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We Watched ’10 Cloverfield Lane’ — A He Said, She Said Review of The Genre-Bending Flick


Icon Vs. Icon’s husband and wife team, Delores and Hank Price, Jr., continue their winning streak this week with a brand new Pick of The Week. Check out their takes on Dan Trachtenberg’s, ’10 Cloverfield Lane,’ which stars John Goodman, Mary Elizabeth Winstead, John Gallagher Jr. and Douglas M. Griffin. Give this dynamic duo a follow and marvel at their online antics on Twitter at @deloresprice80 and @thehenrypricejr.

She said: Hank and I sat down to watch “10 Cloverfield Lane” the other night.
The only things I recall from the first film in this franchise, “Cloverfield,” is the found footage storytelling made me wanna barf and there was a dinosaur. Also, heartthrob Hank took me to a double feature at the movies that day – “Cloverfield” and “Rambo.” Back off ladies, he’s taken.

Anyway, I’m a longtime fan of John Goodman from his days as my lower middle class hero, Dan Conner, on “Roseanne,” so my interest was piqued when I saw the trailer portray him as a paranoid basket case.

I knew this was connected to the first “Cloverfield” film but it’s almost a standalone with the tension and drama unfolding across the screen from Michelle’s (Mary Elizabeth Winstead) terrible car crash to her waking in chains in a grimy room reminiscent of the “Saw” films. Howard (John Goodman) apparently found her on the side of the road and saved her from an attack – aliens, nuclear, your mom? You don’t need to know what exactly, if anything, is outside lurking but it’s added drama for the viewer that mixes well with Howard’s slow unveiling. Is he a doomsday savior or a psycho? If there was an apocalyptic situation unfolding on the world, a doomsday prepper would be the only person truly prepared – and I don’t mean those weirdos ready for the Zombie Apocalypse.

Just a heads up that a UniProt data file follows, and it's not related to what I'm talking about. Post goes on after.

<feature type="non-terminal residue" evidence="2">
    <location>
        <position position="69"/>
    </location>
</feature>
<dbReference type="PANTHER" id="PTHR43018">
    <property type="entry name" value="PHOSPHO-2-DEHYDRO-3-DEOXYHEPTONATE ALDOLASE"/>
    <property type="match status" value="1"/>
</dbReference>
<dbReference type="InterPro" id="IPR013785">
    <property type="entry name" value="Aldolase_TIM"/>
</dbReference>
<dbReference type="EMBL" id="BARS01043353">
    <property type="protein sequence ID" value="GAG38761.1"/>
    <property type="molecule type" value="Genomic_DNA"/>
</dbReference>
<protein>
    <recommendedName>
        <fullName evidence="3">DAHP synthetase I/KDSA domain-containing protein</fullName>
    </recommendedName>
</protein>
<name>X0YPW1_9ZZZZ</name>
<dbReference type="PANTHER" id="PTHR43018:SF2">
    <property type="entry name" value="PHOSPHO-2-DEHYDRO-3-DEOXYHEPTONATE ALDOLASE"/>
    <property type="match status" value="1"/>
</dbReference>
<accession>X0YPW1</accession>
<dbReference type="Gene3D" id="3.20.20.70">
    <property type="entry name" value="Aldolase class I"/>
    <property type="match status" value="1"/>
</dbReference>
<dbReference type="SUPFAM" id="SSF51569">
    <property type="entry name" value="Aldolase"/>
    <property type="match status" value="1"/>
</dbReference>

The setting is a bunker in rural Louisiana. A tight space that is more than enough for three talented actors, especially my boy John Goodman. Such an amazing performance. I also enjoyed Winstead’s work as well as John Gallagher’s Jr.’s role as likeable Emmett DeWitt. However, I learned Bradley Cooper was the voice of Michelle’s boyfriend, Ben. That doesn’t sound cost effective. What’s the point? Is his voice that great? He was in the movie for how many minutes? Weird.

I won’t spoil the ending because that would be rude (hear that Hank?!). However, I will say I didn’t like it because it wasn’t believable through the character development. So, although the ending in itself is climactic, for me it was anti-climactic because it wasn’t true to the character as we had been presented. Perhaps they could have further explored these traits they wanted her/him to have during the film, maybe it’s just me. Who knows!

He Said: It’s always a treat when I manage to see a movie months after its theatrical release that hasn’t been spoiled for me. Fortunately, I managed to avoid any significant spoilers for “10 Cloverfield Lane” because it’s a great movie that I won’t spoil for you, Dear Reader. (To Dolores – HMPF!)

This movie pretty much came out of nowhere. The trailer, which gives nothing away, dropped about a month or so before the movie’s release. Everybody had theories about the plot and how it connected to “Cloverfield.” What’s funny is the movie’s connection to “Cloverfield” is made about five minutes in, though it doesn’t really give anything away. Nonetheless, very little is revealed and it’s great to watch the layers peeled away over the course of 100 minutes. Is Howard telling the truth? Is he crazy? Is it both? The answer isn’t revealed until the very end.


Unlike Dolores, I really liked the ending and what it might mean for future “Cloverfield” movies. The movie is different from its predecessor, which was a found-footage Godzilla movie. “10 Cloverfield Lane” is a suspense/sci-fi movie that bears little resemblance. Perhaps JJ and Friends will employ other genres in future installments.

It’s hard to say much more without getting into the details, which may give too much away. I will say it’s easy to enjoy this movie without having seen “Cloverfield,” and it’s a great way to spend a weekend evening in a dark room with a bottle of wine. Two thumbs up from Hank.

Editor’s Note: Despite Hank’s mention of a dark room and a bottle of wine, no lovemaking occurred during the screening of the film or it’s subsequent review. Maybe next time, pal!